That experience seemed to be a good match for the proposed Broadband Deployment Advisory Committee (BDAC), which FCC Chairman Ajit Pai created this year. One of the panel’s stated goals is to streamline city and state rules that might accelerate installation of high-speed internet. But one of the unstated goals, members say, is to make it easier for companies to build networks for the next generation wireless technology, called 5G. The advanced network, which promises faster speeds, will require that millions of small cells and towers be erected nationwide on city- and state-owned public property.
The assignment seemed to call out for participation from city officials like Carter, since municipal officials approve where and what equipment telecommunications companies can place on public rights of way, poles and buildings.
But the FCC didn’t choose Carter — or almost any of the other city or state government officials who applied. Sixty-four city and state officials were nominated for the panel, but the agency initially chose only two: Sam Liccardo, mayor of San Jose, California, and Kelleigh Cole from the Utah Governor’s Office, according to documents obtained by the Center for Public Integrity through a Freedom of Information Act request. Pai later appointed another city official, Andy Huckaba, a member of the Lenexa, Kansas, city council.
Instead the FCC loaded the 30-member panel with corporate executives, trade groups and free-market …read more
Donald Trump’s private and political career has been colored by several accusations of blatant racism, but it was the President’s recent defense of white supremacists and neo-Nazis that forced CEOs to finally distance themselves from the administration.
Two White House panels, staffed with CEOs of top companies, were abruptly disbanded on Wednesday by President Trump, whose hand was forced by several high-profile resignations in the wake of the President’s reaction to the racist violence in Charlottesville, Va.
The CEO of the mining company 3M, Inge Thulin, and Campbell’s soup CEO Denise Morrison announced they were leaving Trump’s Manufacturing Advisory Council on Wednesday morning. They were the seventh and eighth business leaders to step down from the panel since the attack in Charlottesville on Saturday.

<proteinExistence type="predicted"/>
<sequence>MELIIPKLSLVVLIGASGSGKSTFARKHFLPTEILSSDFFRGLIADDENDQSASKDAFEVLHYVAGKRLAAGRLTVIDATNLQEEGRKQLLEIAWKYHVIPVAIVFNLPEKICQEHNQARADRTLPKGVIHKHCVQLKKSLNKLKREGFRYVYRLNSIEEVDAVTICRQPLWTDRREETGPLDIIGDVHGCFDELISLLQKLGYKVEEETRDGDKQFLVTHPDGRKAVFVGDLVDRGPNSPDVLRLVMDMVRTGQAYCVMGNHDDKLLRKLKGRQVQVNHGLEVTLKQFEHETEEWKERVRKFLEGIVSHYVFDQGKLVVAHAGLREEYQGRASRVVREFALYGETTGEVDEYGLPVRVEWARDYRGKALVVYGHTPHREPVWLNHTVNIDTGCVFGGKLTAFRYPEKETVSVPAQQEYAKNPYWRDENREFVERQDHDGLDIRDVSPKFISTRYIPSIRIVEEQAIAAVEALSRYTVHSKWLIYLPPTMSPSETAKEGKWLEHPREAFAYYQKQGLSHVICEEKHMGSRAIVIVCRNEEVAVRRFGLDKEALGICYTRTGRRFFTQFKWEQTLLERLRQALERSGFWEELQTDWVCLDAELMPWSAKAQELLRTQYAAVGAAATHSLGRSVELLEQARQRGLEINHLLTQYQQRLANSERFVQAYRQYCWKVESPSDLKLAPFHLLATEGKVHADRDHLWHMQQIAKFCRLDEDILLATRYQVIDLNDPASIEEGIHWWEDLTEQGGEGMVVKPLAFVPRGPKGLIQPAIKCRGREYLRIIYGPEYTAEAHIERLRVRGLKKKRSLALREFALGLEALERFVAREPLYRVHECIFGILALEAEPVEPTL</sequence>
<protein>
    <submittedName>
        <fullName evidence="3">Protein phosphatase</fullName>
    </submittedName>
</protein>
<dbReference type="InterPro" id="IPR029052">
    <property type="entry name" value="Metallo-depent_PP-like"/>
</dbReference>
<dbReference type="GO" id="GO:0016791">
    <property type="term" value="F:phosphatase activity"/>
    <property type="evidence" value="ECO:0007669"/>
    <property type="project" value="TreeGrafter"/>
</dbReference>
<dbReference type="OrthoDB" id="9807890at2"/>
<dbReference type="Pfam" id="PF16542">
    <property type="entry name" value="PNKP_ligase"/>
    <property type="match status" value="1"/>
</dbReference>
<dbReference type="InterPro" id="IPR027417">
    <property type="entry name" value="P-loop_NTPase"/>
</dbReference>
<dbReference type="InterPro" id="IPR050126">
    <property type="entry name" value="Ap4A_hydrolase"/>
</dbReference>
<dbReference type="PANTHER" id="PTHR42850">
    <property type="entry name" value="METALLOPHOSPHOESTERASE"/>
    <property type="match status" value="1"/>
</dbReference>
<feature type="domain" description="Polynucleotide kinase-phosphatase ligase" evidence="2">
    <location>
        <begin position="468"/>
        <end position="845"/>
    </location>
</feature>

Trump reacted by nixing the council and a parallel body, known as the Strategic and Policy Forum, whose members issued a statement on Wednesday, affirming their opposition to racism and bigotry.
“As our members have expressed individually over the past several days, intolerance, racism and violence have absolutely no place in this country and are an affront to core American values,” the group wrote.
Trump tweeted in response: “Rather than putting pressure on the businesspeople of the Manufacturing Council & Strategy & Policy Forum, I am ending both. Thank you all!”
Three members of the forum had already resigned prior to the events in Charlottesville. Following Trump’s Muslim travel ban, former Uber CEO Travis Kalanick stepped down. Tesla chief Elon Musk and Disney CEO Bob Iger left later after …read more
While Trump’s “both sides” rhetoric has been widely condemned, some liberals and centrists have also lent cover to violent white supremacists by taking aim at the tactics of antifa and Black Lives Matter activists who held their ground in the face of fascism.
“The thing about us fascists is, it’s not that we don’t believe in freedom of speech. You can say whatever you want. We’ll just throw you in an oven.” — Peter Tefft, white nationalist.
Which side are you on? When one side is composed of Nazis, the Ku Klux Klan and other white supremacists, and the other is made up of people attempting to stop them, the answer should be simple: not with the Nazis. But the president of the United States has infamously taken a different view, characterizing the counter-protesters who squared off with Nazis in Charlottesville as having incited the deadly violence the city saw last weekend. Trump also assured the press that there were “fine people” at the Charlottesville convening of white nationalists and other proponents of ethnic cleansing. By lending political cover to his brutish, racist fandom, Trump has both emboldened his followers and further normalized white nationalism in the public consciousness. But amid our ubiquitous condemnations of Trump’s “both sides” rhetoric, the left has largely erased the fact that another group beat Trump to the punch: Respectable Liberals.
Social media has been awash in leftist condemnations of antifa and other counter-protesters who disrupted white supremacist events in Charlottesville last weekend. Many liberals have also criticized protesters in Durham, North Carolina, who removed a Confederate statue on Monday. Liberals who condemned the actions of the Durham protesters stated that the protesters’ cause was just, but that there are “better ways” …read more